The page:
Join Historic Germanna in honoring Native American Heritage Month this November with a special Lunch & Learn Lecture with guest speaker Victoria Ferguson.

Ferguson will highlight the emergence of Eastern Woodland women of Virginia’s interior as the dominate force and foundation of their tribal groups. Her research has found that the matrilineal culture developed around the family ties of the female’s blood line, and that the female’s line was used to trace clans back to their beginning. Clans carried such names as deer, bear, wolf, and turtle. Women’s roles extended to cover matters such as who would be responsible for a particular job, who could and could not marry, who someone was buried with, which town they lived in, and who would be chief of a village or town. Women managed a great deal of work which served as a driving force within communities until European colonization destroyed their tribal structure and their functioning societies.

Made possible in part by a Virginia Humanities grant, the event will be presented both via virtual link and in person at the Hitt Archaeology Center located on the grounds of the Historic Germanna Visitor Center. Registration is required.

Victoria Ferguson is an enrolled citizen of the Monacan Indian Nation of Virginia and is a graduate of Marshall University. Victoria has a background in researching science methodologies to support historical information.  She has spent 30 years seeking first-person documentation and archaeological information to help explain and support theories on the daily living habits of the Eastern Siouan populations up through the early European colonization period.  She has written and presented work at Virginia Tech, Washington and Lee, Sweet Briar College, James Madison University, Mary Baldwin, and a number of archaeological conferences. She has also been featured in two PBS documentaries: Virginia Indians: Reclaiming our Heritage and Pocahontas Revealed. She currently serves as the Program Director for Historic Solitude/Fraction Site on the campus of Virginia Tech.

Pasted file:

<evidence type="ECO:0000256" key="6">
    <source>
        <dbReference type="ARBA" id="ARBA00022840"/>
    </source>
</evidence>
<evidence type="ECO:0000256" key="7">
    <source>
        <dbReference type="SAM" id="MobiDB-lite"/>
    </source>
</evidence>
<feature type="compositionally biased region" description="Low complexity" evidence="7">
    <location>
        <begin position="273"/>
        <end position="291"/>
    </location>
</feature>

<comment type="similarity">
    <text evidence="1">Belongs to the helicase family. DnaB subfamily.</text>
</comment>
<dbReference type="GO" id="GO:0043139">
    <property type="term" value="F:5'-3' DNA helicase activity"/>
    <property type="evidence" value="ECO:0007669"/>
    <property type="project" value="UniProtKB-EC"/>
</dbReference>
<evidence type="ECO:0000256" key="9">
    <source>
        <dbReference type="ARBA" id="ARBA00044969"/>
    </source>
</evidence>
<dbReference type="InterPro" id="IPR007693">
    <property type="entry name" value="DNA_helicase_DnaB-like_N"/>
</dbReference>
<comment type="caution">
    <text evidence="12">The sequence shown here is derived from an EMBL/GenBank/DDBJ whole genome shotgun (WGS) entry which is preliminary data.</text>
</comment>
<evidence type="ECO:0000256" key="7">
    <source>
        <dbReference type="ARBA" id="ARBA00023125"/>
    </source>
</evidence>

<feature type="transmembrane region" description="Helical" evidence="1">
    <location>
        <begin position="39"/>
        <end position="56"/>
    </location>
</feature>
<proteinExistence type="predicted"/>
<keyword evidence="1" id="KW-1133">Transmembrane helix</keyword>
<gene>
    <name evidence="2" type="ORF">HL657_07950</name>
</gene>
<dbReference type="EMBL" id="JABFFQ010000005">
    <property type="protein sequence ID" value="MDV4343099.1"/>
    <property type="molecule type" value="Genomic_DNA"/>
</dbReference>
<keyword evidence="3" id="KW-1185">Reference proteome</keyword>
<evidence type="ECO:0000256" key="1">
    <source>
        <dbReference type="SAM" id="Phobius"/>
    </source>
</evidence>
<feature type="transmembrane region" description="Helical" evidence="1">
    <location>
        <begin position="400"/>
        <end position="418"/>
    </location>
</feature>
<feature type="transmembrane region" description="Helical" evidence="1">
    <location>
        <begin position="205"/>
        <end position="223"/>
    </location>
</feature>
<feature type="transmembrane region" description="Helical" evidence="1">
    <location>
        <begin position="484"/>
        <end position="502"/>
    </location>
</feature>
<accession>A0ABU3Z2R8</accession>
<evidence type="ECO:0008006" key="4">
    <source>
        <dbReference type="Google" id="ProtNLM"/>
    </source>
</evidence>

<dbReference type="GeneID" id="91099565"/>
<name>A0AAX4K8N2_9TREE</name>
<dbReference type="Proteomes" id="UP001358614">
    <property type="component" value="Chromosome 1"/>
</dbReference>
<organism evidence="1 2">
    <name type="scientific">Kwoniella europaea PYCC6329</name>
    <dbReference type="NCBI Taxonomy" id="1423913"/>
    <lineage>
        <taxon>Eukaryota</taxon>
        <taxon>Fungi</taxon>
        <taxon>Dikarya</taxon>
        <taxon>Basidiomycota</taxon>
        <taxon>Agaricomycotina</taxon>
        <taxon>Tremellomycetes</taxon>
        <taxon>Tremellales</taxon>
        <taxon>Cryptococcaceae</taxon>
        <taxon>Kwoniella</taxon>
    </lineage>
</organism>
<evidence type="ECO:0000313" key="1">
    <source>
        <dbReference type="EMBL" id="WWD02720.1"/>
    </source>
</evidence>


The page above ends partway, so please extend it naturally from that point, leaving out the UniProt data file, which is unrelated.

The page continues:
The Monacan Indian Nation is a federally recognized sovereign tribe, headquartered on Bear Mountain in Amherst County. Citizens of the Nation are descended from Virginia and North Carolina Eastern Siouan cultural and linguistic groups, and our ancestral territory includes Virginia west of the fall line of the rivers, sections of southeastern West Virginia, and portions of northern North Carolina.

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